Beholder Installation View
Installation view, ‘Beholder, 2011. Image courtesy Talbot Rice Gallery, The University of Edinburgh

In 2011 the University of Edinburgh celebrates the tercentenary of David Hume. In this context Talbot Rice Gallery puts beauty in the frame with 'Beholder,' an exhibition exploring taste and subjectivity in the visual arts. The premise is simple: we are inviting artists, individuals and organisations across Scotland to nominate a work of art they consider to be beautiful. The works will be displayed in the gallery space, setting up dynamic visual dialogues to form a contemporary portrait of beauty.

Surveying the works nominated for the exhibition, it is difficult to see anything that represents beauty in a purely classical sense; there are no ‘perfectly’ proportioned bodies or mythical scenes, at least not in an uncomplicated way. The assembled works reflect both careful consideration and personal preference, in some cases commitments to complex ideas and in other cases a direct affinity with an image or theme. Talbot Rice Gallery is aiming not only to showcase the tastes and ideas of people who have an influence over what we see in art galleries and how we see it, across Scotland and beyond, but is asking everyone to get involved. If beauty proves to have no fixed or stable form, its integrity may be based upon the fact that it brings people together to openly discuss values and ideas.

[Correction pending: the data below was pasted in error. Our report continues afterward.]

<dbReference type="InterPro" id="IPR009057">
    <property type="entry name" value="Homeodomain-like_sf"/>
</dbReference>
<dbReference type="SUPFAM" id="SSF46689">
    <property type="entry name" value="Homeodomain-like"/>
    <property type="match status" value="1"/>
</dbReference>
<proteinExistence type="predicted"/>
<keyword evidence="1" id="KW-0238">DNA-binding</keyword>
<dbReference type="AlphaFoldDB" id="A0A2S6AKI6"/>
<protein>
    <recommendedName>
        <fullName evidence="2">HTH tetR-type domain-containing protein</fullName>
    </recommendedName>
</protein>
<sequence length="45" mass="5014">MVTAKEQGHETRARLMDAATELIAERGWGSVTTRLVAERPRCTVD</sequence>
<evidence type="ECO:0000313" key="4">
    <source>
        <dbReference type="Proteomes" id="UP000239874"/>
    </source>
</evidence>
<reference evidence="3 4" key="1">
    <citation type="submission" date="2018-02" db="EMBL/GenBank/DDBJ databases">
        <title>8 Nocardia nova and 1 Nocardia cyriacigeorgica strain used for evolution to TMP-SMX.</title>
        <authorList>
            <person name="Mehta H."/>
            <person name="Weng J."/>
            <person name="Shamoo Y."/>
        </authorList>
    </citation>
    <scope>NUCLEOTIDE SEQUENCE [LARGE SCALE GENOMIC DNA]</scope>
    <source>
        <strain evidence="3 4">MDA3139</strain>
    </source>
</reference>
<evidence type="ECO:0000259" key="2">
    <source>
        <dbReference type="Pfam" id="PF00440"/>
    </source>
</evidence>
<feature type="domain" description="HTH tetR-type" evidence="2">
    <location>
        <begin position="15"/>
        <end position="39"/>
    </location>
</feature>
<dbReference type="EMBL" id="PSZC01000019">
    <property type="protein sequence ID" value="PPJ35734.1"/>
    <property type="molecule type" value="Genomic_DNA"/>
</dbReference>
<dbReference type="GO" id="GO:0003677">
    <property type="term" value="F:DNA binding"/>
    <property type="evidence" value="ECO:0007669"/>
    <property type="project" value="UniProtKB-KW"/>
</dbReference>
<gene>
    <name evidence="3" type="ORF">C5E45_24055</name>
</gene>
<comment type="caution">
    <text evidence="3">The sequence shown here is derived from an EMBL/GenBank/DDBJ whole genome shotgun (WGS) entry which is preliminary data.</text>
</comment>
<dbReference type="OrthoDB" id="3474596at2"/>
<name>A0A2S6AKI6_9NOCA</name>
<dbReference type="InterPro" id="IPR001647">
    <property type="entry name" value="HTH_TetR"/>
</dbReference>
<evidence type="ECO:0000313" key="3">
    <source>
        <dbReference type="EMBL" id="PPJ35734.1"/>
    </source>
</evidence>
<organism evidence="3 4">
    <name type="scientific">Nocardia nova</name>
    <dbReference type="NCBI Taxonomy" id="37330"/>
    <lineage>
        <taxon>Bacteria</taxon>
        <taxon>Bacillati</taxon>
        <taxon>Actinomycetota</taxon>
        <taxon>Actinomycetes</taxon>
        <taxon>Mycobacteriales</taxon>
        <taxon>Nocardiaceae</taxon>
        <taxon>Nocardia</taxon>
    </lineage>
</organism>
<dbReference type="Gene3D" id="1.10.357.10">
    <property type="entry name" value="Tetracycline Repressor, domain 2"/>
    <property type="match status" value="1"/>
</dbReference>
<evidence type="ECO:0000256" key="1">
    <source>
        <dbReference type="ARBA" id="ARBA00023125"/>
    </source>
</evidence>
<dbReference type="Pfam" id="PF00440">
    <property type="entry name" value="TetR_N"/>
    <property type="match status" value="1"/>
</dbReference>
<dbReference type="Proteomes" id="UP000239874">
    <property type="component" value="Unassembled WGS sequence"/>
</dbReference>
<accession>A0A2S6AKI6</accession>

Exhibition Guide

Published on the occasion of 'Beholder' at Talbot Rice Gallery, The University of Edinburgh.

Texts are available to view below or download. 

Beholder is a thematic exhibition exploring contemporary opinion on beauty. Pat Fisher, Principal Curator, explains in the following interview the concepts underlying the project and her personal and professional response to the works nominated and exhibited throughout the gallery.

Where did the idea for Beholder originally come from?